“Roast” has an offbeat setup—as a last request, a young comedian who has killed himself asks that his funeral take the form of a live-streamed comic roast of himself—but this morbid tragicomedy lacks a punchline. Playwright Harry Wood’s story of a tragically truncated and less-than-successful life in showbiz is itself a dramatic non-starter, failing to provide satisfying answers to its animating questions or delve beneath the scenario’s surface.
It begins promisingly enough, at the funeral home—excuse me, “Bereavement Palace”—of Albert Lassiter (Roy Pugh), the priggish undertaker who acts as the roast’s emcee. Pugh is pompous perfection as he tries to inject a note of decorum into the proceedings while at the same time relishing the opportunity to hog the stage and tell his eye-rollingly awful jokes, which are tasteless by any standard, even that of a televised post-suicide insult fest.
Unfortunately, Sam’s six mourners stray from Pugh’s broadly satirical tone, settling for an unsteady earnestness that seesaws between cruelty and sentimentality. Sam’s buddy Keith (Reginald Hemphill), confidante Sharon (Alison Plott), mentor Beth (Kelli Walker) and snarky rival Sonny (Mike Newquist)—all from the standup world—as well as his smolderingly angry sister Alyssa (Kyra Jones) and guilt-stricken father Edward (John Miraglia) perform at Sam’s grim final showcase. The grieving comedians are uniformly unfunny, which isn’t surprising considering the situation, but neither are they particularly moving or insightful. We learn what we already know: that suicide is painful for survivors, that childhood scars linger, that performers are often fragile and insecure. What we don’t learn is who Sam is underneath the jokes and bravado and self-sabotage, or why he swallowed the pills when he did, or why he wanted this odd and conspicuously undignified send-off.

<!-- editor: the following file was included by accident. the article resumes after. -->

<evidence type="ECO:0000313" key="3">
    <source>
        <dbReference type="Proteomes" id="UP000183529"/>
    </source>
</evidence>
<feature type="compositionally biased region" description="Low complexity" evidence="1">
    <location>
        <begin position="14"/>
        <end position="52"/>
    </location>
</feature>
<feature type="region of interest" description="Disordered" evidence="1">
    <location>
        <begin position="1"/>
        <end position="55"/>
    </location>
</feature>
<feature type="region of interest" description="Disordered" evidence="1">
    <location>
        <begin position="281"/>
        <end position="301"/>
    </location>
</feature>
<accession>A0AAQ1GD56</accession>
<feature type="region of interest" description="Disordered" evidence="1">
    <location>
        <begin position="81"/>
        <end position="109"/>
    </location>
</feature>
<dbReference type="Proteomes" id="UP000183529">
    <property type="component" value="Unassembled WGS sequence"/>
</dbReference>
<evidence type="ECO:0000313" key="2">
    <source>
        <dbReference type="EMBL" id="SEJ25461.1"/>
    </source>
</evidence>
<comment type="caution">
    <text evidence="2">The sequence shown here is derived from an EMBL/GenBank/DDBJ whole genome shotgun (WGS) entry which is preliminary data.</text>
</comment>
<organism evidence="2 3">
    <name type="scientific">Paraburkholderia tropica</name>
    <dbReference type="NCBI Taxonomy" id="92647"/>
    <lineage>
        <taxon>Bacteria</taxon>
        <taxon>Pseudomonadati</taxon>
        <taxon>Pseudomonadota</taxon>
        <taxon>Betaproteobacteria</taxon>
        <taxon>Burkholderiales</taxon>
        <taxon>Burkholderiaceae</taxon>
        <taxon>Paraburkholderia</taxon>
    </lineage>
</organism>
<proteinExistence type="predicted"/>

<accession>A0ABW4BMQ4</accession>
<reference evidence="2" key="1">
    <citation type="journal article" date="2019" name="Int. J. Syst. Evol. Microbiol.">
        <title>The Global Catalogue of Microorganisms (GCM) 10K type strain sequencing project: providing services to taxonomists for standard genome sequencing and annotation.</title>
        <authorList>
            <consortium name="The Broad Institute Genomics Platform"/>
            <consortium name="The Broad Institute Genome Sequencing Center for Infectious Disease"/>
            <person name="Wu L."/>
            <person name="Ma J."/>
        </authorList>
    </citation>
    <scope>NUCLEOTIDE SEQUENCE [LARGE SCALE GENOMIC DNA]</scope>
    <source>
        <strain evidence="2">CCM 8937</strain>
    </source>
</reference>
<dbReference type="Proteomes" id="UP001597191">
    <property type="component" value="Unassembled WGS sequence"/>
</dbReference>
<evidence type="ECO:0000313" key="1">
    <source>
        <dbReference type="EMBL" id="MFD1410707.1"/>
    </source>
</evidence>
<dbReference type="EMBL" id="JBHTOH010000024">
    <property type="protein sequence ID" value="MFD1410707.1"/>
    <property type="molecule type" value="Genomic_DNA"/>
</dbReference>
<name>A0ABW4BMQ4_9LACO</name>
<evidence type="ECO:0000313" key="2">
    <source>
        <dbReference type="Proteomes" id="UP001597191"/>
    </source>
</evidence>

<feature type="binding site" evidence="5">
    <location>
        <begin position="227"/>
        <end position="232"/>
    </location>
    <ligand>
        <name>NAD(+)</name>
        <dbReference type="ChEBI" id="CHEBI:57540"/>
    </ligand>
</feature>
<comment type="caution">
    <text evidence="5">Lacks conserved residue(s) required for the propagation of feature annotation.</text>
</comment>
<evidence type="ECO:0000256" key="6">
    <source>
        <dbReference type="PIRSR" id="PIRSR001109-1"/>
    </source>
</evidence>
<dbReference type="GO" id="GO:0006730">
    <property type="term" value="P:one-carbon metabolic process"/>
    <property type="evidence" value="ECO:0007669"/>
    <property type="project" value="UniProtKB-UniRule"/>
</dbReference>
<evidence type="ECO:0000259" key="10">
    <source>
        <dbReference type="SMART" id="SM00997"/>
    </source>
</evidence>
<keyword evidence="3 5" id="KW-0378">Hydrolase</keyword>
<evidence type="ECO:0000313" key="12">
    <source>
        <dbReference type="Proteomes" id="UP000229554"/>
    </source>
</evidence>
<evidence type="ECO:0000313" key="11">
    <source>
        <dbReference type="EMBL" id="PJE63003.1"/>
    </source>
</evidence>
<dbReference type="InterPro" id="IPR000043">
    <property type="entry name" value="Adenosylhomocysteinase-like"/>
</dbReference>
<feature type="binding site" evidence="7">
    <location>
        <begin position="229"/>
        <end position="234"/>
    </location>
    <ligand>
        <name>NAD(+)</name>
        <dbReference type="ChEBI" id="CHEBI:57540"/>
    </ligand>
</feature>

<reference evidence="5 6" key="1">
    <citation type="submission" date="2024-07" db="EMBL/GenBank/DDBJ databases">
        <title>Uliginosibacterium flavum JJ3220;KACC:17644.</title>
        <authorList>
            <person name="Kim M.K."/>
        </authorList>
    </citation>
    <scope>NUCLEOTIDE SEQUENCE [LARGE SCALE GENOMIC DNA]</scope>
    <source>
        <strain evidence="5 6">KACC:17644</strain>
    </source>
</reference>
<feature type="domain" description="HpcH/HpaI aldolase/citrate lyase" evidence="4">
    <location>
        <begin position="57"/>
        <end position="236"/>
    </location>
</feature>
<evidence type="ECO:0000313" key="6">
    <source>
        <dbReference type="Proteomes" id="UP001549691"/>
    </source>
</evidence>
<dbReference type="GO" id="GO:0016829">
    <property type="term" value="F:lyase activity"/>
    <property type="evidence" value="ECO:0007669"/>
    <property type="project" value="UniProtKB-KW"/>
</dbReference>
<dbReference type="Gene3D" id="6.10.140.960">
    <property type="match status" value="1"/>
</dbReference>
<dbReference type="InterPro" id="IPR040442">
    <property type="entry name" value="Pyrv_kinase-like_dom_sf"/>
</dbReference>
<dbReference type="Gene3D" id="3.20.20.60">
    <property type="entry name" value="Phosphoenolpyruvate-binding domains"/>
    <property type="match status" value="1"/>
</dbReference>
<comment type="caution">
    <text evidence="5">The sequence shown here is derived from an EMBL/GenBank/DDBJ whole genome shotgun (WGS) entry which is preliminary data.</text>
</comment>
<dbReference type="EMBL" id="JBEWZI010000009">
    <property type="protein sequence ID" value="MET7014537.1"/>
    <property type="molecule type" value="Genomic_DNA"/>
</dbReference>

We never even discover why the roast of the apparently Jewish Sam is taking place at an African-American funeral home. Maybe we’re supposed to assume, based on his photo, that Sam is biracial, but the script doesn’t touch upon his apparently complex identity. This lapse points to a larger problem in the play: that it gives no sense of a larger world beyond the characters’ pat individual dramas or of a pattern or meaning in Sam’s life and death. Which is to say that “Roast” has neither a where nor a what nor a why.
Director Derek Bertelsen keeps the jokes and anecdotes moving, but the show’s staggered structure, where stand-up routines alternate with flashbacks to the roast’s warm-up, is problematic. It’s a format that could work on TV, but onstage, the many pauses, as the cast furls and unfurls Sydney Achler’s clever folding set, become tedious and impede the flow. The cast members are engaged and energetic, showing traces of vulnerability under the verbal aggression that is stand-up. However, in a play that’s neither really playful nor serious, the acting tends toward the inflated and histrionic. This is especially true of Jones’ Alyssa, whose accusatory rage at her and Sam’s admittedly neglectful father takes on a deadening stridency.
Playwright Wood, who graduated from Northwestern in 2017, is still learning the craft. One hopes he will develop beyond the finger-wagging and guilt-tripping toward something richer and bigger. There are hints of thematic sophistication in the play, as it presents a world that turns literally every aspect of life into ratings-craving spectacle. In the end, though, “Roast” never gets inside Sam’s funny-guy persona, and his ending seems not so much a moment of truth as a final sad bid for attention. (Hugh Iglarsh)
The Comrades at Greenhouse Theater Center, 2257 North Lincoln, (773)404-7336, the-comrades.com, $15-$20. Through August 18.